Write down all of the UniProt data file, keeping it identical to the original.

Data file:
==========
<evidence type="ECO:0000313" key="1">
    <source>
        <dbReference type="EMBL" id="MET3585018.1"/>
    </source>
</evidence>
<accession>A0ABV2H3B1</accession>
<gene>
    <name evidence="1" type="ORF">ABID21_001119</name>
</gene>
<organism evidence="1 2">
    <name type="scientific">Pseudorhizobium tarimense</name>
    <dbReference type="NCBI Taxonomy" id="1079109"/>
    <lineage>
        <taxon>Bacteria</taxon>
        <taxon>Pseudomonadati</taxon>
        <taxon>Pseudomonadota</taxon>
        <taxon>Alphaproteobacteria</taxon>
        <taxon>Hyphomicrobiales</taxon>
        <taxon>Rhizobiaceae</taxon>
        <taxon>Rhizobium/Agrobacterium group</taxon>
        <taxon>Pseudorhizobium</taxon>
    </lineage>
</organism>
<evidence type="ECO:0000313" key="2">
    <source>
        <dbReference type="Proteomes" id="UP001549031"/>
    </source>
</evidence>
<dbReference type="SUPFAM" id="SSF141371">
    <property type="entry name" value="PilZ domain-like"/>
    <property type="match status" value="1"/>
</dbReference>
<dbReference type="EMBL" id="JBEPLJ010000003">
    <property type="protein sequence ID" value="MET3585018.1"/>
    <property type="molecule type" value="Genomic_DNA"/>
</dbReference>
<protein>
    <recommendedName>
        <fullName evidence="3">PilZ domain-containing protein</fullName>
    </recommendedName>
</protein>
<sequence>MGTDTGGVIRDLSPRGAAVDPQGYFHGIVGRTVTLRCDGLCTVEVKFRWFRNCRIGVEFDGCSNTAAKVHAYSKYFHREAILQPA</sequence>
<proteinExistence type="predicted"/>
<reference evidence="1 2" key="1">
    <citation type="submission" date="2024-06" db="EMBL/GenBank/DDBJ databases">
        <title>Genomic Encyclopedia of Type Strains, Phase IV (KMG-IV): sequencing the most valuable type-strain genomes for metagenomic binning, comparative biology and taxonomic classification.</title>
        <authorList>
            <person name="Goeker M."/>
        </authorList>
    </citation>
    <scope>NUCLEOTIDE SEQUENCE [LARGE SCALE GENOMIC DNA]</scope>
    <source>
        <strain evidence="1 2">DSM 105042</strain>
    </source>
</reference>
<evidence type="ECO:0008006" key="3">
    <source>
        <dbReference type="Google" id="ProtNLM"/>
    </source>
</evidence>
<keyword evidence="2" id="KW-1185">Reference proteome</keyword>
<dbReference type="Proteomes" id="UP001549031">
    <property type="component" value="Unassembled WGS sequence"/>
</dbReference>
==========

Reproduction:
<evidence type="ECO:0000313" key="1">
    <source>
        <dbReference type="EMBL" id="MET3585018.1"/>
    </source>
</evidence>
<accession>A0ABV2H3B1</accession>
<gene>
    <name evidence="1" type="ORF">ABID21_001119</name>
</gene>
<organism evidence="1 2">
    <name type="scientific">Pseudorhizobium tarimense</name>
    <dbReference type="NCBI Taxonomy" id="1079109"/>
    <lineage>
        <taxon>Bacteria</taxon>
        <taxon>Pseudomonadati</taxon>
        <taxon>Pseudomonadota</taxon>
        <taxon>Alphaproteobacteria</taxon>
        <taxon>Hyphomicrobiales</taxon>
        <taxon>Rhizobiaceae</taxon>
        <taxon>Rhizobium/Agrobacterium group</taxon>
        <taxon>Pseudorhizobium</taxon>
    </lineage>
</organism>
<evidence type="ECO:0000313" key="2">
    <source>
        <dbReference type="Proteomes" id="UP001549031"/>
    </source>
</evidence>
<dbReference type="SUPFAM" id="SSF141371">
    <property type="entry name" value="PilZ domain-like"/>
    <property type="match status" value="1"/>
</dbReference>
<dbReference type="EMBL" id="JBEPLJ010000003">
    <property type="protein sequence ID" value="MET3585018.1"/>
    <property type="molecule type" value="Genomic_DNA"/>
</dbReference>
<protein>
    <recommendedName>
        <fullName evidence="3">PilZ domain-containing protein</fullName>
    </recommendedName>
</protein>
<sequence>MGTDTGGVIRDLSPRGAAVDPQGYFHGIVGRTVTLRCDGLCTVEVKFRWFRNCRIGVEFDGCSNTAAKVHAYSKYFHREAILQPA</sequence>
<proteinExistence type="predicted"/>
<reference evidence="1 2" key="1">
    <citation type="submission" date="2024-06" db="EMBL/GenBank/DDBJ databases">
        <title>Genomic Encyclopedia of Type Strains, Phase IV (KMG-IV): sequencing the most valuable type-strain genomes for metagenomic binning, comparative biology and taxonomic classification.</title>
        <authorList>
            <person name="Goeker M."/>
        </authorList>
    </citation>
    <scope>NUCLEOTIDE SEQUENCE [LARGE SCALE GENOMIC DNA]</scope>
    <source>
        <strain evidence="1 2">DSM 105042</strain>
    </source>
</reference>
<evidence type="ECO:0008006" key="3">
    <source>
        <dbReference type="Google" id="ProtNLM"/>
    </source>
</evidence>
<keyword evidence="2" id="KW-1185">Reference proteome</keyword>
<dbReference type="Proteomes" id="UP001549031">
    <property type="component" value="Unassembled WGS sequence"/>
</dbReference>